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On Fairy Tales

Jan Pienkowski, Sleeping Beauty, from Jan Pienkowski, Fairy Tales

Jan Pienkowski, Sleeping Beauty, from Jan Pienkowski, Fairy Tales

Hiding from Monday’s downpour in the Bondi Junction Westfield, I came across the new Puffin edition of Jan Pienkowski’s Fairy Tales in our local Borders. Originally published in the 1970s, it was a book I loved as a child, as much for its stunning illustrations as for its text. Taken with my discovery I bought it, and brought it home, thinking I could read it to my daughter when she is a bit older.

Clearly I didn’t do much of a job of hiding it, because last night she found it, and bringing it into the kitchen, demanded my partner, Mardi, read it to her. Because she’s not three yet we’ve generally shied away from reading her fairy stories, wary not just of their violence, but of the often complex ideas they involve. At first Mardi refused, telling her it was too long, and too complicated, but Annabelle insisted, and so Mardi sat down and read her ‘Snow White’. I was cooking dinner, so I could see Annabelle listening as the story unfolded, completely enthralled. Once or twice she asked questions, or pointed to a picture, but for the most part she was spellbound, despite the story running to more than 40 pages, and being filled with things she had never heard of, such as dwarves and spells, and kings and queens. And, once it was done, she asked for another, and then another.

Anyway, this morning before childcare I came into her room to find her seated on the floor with her teddy on her lap, and the book open in front of her. Turning the pages carefully she pointed to the pictures, explaining to teddy, ‘that’s a bad lady,’ and ‘that’s a dwarf,’ and ‘that’s a witch casting a spell’. And as she did I was struck anew by the thrilling power of old stories, of the way they seem somehow to be already there, somewhere deep inside of us, waiting only for us to call them back, into the light.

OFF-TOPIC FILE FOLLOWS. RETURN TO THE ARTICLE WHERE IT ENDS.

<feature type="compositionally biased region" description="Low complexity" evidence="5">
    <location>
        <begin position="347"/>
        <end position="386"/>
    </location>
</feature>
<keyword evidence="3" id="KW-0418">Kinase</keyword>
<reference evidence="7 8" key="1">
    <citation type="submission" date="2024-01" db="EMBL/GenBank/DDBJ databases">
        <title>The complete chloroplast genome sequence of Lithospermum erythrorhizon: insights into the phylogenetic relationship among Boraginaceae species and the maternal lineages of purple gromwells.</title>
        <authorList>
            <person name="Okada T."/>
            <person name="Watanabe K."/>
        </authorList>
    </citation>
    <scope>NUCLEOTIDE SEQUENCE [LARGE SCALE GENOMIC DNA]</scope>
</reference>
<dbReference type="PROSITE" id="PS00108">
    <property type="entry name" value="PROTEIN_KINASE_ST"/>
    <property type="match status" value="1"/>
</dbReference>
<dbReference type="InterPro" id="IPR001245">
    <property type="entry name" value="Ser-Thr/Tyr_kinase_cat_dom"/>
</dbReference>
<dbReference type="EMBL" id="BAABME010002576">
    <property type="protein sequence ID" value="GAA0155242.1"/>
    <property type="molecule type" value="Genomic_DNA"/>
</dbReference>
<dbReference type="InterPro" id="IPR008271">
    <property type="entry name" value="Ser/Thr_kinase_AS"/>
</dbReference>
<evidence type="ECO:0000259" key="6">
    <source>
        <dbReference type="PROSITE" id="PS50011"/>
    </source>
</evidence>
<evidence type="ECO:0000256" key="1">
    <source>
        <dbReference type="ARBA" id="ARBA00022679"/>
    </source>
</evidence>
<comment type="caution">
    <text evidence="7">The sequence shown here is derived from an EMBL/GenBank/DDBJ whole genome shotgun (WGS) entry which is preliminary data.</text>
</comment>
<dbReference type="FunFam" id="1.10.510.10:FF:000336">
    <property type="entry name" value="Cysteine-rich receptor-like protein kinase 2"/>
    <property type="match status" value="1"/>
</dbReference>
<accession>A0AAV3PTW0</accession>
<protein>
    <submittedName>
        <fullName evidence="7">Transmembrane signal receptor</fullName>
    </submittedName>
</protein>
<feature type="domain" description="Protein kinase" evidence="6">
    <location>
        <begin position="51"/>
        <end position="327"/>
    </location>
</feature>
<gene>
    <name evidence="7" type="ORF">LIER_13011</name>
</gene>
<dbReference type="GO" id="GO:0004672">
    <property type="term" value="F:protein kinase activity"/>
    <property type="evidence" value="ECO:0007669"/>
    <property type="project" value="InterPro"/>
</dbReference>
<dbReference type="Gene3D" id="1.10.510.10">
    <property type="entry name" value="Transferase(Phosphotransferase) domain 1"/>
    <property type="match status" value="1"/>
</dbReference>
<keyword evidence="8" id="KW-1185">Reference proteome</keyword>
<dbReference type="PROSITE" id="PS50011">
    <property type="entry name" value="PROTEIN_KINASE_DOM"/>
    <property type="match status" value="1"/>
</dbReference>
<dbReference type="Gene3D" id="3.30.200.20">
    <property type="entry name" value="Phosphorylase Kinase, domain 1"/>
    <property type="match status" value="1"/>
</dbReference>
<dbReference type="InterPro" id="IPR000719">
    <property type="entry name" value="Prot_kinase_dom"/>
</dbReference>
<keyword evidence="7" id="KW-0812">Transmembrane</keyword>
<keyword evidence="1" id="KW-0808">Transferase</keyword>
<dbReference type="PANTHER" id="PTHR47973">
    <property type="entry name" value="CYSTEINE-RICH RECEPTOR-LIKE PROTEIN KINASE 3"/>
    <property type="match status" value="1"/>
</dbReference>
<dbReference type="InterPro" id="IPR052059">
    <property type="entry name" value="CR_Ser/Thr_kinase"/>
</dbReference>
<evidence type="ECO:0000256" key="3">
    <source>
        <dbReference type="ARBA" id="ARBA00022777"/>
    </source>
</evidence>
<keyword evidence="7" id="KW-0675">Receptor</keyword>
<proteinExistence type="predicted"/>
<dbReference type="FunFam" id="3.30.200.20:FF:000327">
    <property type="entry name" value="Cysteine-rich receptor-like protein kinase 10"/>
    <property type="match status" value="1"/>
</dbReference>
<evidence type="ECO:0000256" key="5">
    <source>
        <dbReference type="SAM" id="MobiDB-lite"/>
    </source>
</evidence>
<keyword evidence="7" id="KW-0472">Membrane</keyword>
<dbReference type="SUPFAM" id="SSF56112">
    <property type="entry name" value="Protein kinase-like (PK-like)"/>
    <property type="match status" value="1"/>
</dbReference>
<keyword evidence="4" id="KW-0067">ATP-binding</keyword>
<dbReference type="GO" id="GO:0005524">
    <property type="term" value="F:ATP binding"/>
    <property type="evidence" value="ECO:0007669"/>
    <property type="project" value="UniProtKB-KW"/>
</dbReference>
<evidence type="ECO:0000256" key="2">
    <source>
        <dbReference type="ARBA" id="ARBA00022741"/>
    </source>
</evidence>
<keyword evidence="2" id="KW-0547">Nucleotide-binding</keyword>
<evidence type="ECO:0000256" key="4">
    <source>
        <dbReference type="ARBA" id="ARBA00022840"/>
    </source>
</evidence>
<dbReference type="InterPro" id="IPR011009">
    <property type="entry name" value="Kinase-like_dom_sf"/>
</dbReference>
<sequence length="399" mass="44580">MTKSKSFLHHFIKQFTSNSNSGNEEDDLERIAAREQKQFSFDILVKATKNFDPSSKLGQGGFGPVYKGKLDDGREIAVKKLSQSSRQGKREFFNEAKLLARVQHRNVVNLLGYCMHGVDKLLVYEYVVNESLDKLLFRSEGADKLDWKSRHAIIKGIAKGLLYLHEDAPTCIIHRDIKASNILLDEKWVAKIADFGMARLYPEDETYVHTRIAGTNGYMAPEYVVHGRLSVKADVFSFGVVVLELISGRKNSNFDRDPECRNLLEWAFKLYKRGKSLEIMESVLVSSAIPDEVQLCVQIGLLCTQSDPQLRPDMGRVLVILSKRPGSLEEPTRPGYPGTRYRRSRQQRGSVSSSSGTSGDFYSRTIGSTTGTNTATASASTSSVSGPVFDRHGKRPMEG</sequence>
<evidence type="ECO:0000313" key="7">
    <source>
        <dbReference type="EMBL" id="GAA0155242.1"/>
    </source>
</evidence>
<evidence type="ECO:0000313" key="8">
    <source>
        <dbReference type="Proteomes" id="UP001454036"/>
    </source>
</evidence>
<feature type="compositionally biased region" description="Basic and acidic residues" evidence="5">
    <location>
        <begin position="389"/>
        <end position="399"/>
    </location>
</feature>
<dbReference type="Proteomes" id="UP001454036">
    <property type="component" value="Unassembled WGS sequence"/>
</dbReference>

Update: This post reminded me of this piece, which I wrote in 2007 to coincide with the publication of Harry Potter and the Deathly Hallows:

The Lands Within

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5 Comments Post a comment
  1. I haven’t looked at your other post yet – but Annabelle might also enjoy the picture book series Pienkowski illustrated for younger children (with author Helen Nicoll), Meg and Mog.

    It has been animated for TV as well – the DVD is simply beautiful, Meg was born to wibble and wobble around a screen…Very gentle, and she is not a scary witch at all.

    April 16, 2009
  2. We’ve got one Meg and Mog book, and when she was small she loved it (though she also tore all the little string feet off the monster at the end, which rather spoiled the counting process (“eight teeth, nine stripes and . . . oh, two and a half feet”)). Weirdly I only realized it was also Pienkowski today. And no – haven’t seen the DVD, but it sounds intriguing. Mostly I now want to find the Pienkowski Arabian Nights.

    April 16, 2009
  3. Oh, and then for later there are the Pienkowski illustrated Joan Aiken Hodge stories – those weird and wonderful modern fairy tales. Lucky Annabelle to have all this ahead of her!

    April 18, 2009
  4. Joan Aiken, I mean. The Hodge is her sister Jane Aiken Hodge. Talented lot!

    April 18, 2009
  5. I had them too, now you mention them. It’s actually one of the odder aspects of having a child, that not infrequent moment of recognition while reading to them that you read a book or had it read to you when you were a child.

    April 18, 2009

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